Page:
December 1282

… the heavens abort the stars

December 1282

Today (11 December) is the anniversary of the death of Llywelyn ap Gruffydd, the last viable Prince of Wales.
Yesterday we had a violent storm. Tomorrow we have a potentially cataclysmic political event in the UK: a general election.

How was it that day?
Was it like yesterday:
driving rain, trees slashing, that brook flooding?
Were you soaked through as you fell in the mud?
Did rain soak your skin as much as the blood?

Or was the day sparkling bright, cold and calm,
each emerging star like a pinprick?
As you realised your fate, did you glance
from the corner of your eye and note
a startled wren fleeing for cover?

You, too, were contrived into battle
at the bitterest time of year.
Betrayed too, perhaps, by your allies;
and afterwards the sea would reclaim the land,
the heavens abort the stars,
and we would be left to linger.

The last three lines of my poem sample Llywelyn’s elegy, by court poet Gruffydd ab yr Ynad Coch. In that original lament the lines – in old Welsh – are:

Pony welwch chwi’r syr wedyr syrthiaw?

Och yt attat ti Duw na daw mor tros dir!
Pas beth yn gedir y ohiriaw?

which roughly translate as: See you not the fallen stars? … Why, God, does the sea not come over the land! / Why are we left to linger?

The image is the UK Met Office rainfall radar for 15.45 GMT – at about dusk – on 10 December 2019. Words ©Susan Walton 2019.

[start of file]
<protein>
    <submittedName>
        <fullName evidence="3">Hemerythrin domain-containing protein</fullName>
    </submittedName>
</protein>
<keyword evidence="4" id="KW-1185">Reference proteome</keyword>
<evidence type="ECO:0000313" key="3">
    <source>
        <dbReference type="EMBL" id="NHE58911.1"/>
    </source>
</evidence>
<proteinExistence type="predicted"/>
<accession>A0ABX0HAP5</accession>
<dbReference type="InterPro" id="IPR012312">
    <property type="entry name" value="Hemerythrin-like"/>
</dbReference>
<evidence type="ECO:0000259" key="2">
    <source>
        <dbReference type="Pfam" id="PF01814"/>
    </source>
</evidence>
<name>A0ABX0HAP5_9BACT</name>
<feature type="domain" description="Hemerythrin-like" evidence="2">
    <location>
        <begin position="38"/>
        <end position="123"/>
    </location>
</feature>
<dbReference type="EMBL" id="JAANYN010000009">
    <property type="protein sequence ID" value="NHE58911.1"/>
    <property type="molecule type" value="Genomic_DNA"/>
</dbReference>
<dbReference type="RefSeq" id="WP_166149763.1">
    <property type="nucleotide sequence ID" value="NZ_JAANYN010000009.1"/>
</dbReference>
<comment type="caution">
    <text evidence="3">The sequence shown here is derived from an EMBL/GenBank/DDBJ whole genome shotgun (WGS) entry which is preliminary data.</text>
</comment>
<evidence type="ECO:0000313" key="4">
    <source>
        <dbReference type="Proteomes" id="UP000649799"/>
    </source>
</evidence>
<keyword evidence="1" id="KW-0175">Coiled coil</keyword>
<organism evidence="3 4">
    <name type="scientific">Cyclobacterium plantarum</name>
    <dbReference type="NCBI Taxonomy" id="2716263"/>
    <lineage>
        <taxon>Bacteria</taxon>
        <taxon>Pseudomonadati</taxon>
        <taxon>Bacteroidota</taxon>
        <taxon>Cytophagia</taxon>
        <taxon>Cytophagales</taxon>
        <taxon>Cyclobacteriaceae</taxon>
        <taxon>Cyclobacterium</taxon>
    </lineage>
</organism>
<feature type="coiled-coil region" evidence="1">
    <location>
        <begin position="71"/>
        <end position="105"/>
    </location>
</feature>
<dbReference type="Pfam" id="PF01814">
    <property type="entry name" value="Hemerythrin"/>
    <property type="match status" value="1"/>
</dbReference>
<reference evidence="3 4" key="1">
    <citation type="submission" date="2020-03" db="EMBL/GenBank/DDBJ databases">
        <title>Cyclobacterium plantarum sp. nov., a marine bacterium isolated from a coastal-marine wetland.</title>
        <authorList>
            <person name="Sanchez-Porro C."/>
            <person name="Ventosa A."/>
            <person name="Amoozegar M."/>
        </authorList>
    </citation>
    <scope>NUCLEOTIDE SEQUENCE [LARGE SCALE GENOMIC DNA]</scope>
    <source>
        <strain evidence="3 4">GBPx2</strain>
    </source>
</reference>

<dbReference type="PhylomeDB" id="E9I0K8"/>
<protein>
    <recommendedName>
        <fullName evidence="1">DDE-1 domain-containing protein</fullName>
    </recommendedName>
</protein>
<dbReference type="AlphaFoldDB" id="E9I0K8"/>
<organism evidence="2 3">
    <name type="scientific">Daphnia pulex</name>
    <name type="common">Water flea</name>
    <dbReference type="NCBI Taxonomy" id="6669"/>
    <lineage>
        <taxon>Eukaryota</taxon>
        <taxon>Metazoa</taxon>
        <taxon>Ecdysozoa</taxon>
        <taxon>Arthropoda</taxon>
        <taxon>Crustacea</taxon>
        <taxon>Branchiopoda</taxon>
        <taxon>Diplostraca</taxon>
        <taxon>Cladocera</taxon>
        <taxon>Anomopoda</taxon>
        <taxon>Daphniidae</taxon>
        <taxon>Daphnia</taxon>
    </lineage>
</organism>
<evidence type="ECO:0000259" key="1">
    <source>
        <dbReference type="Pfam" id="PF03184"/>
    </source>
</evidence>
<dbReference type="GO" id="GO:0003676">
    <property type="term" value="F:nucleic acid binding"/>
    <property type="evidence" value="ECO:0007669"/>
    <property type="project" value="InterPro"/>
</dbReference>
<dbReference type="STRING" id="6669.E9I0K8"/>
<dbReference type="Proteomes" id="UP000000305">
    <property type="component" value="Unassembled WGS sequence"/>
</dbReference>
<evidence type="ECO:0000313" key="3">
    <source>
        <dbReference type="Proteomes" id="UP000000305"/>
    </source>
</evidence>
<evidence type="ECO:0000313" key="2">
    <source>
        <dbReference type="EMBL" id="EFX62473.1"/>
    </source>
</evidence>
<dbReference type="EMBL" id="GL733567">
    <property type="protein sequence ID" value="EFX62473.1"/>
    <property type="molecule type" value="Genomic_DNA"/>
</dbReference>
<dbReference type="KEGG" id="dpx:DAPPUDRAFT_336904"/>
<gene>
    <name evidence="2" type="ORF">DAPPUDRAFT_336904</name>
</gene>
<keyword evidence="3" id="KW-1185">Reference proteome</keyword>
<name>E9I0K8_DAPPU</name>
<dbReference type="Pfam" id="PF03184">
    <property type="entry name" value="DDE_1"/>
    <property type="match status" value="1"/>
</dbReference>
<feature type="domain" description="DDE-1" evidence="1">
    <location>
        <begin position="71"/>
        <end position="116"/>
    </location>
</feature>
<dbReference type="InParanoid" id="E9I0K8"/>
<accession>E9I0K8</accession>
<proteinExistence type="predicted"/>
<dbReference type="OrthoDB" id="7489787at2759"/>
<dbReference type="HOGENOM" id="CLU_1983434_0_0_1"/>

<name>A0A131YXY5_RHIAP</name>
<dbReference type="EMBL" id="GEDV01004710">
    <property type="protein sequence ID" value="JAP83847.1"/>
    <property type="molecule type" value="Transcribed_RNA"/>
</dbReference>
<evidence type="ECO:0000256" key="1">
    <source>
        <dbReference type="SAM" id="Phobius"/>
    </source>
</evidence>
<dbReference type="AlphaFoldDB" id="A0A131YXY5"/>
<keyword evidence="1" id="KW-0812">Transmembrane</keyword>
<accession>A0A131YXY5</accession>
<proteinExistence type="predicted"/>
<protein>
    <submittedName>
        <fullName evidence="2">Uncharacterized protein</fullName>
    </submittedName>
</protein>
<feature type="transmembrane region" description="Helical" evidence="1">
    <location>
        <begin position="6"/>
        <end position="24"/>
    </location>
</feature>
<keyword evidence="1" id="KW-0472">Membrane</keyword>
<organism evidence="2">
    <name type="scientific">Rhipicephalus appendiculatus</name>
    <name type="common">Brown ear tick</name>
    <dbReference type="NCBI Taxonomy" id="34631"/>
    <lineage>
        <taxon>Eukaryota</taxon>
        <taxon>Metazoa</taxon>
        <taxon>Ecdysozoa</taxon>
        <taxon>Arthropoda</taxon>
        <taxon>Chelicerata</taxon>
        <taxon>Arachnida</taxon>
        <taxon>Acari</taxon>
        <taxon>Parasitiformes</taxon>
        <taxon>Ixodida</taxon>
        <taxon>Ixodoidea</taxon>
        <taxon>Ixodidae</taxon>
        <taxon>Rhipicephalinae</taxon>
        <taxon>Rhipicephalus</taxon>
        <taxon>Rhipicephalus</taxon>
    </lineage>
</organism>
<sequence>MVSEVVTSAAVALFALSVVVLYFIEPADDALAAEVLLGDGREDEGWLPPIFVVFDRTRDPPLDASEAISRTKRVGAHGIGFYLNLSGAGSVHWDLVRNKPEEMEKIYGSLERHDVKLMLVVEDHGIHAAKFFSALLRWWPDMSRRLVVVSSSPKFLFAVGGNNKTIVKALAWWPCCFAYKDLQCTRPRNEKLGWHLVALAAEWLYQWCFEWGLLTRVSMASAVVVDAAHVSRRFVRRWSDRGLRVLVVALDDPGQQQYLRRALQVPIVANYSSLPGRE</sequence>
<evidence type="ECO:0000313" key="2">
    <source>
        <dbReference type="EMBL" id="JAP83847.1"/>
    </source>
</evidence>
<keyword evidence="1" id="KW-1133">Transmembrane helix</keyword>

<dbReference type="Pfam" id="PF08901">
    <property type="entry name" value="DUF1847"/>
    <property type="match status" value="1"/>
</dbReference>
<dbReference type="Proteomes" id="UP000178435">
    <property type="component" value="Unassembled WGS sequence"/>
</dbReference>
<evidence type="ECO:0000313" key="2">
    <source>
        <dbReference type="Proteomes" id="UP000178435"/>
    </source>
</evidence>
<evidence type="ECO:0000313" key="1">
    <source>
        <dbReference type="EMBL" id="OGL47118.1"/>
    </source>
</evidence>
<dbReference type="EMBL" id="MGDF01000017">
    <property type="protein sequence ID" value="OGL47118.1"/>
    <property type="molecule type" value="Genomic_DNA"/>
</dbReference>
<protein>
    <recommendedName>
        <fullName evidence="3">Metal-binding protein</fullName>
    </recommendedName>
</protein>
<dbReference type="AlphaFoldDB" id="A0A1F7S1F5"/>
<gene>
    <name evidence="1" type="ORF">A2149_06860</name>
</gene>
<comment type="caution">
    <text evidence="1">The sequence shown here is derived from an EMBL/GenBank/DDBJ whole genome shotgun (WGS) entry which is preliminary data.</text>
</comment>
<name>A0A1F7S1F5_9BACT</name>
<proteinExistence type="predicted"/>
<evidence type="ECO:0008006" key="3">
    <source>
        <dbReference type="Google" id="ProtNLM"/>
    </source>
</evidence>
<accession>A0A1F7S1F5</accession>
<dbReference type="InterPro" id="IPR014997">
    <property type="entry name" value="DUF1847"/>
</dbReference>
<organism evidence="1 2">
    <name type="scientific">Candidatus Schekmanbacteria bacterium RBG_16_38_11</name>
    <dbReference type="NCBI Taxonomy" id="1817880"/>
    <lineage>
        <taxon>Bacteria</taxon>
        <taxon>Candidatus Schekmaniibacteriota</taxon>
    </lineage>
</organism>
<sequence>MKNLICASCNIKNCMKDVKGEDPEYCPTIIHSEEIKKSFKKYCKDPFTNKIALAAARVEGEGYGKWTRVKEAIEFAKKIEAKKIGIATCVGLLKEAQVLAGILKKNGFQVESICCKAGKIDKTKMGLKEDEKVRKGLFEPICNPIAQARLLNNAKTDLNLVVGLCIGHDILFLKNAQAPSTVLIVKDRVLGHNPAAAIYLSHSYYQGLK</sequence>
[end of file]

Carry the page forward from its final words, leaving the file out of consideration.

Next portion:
after W. S. Merwin


With every year that passes
I know my time is shorter.
I know the final breath will slip,
And one day the fight will slide.

The awkward will be ordered.
The world’s horror will subside.
My wife’s unending goodness understood.

I ponder these things, and give thanks.
Although not really comprehending,
Or knowing what’s to come.
All I know is days of rain have ceased
And birds are singing, bright and clear.

©Susan Walton 2017

This poem was written on a course at Tŷ Newydd that covered a range of ways in which existing works of art can give rise to new poems. This poem was created from the anonymised information content of an existing, published poem: ‘For the Anniversary of My Death’ by W. S. Merwin, which can be read here. Another attendee had already stripped away the original poem’s vocabulary and form, presenting it to me as prose.

To read more about the whole course, see Tŷ Newydd’s  blog.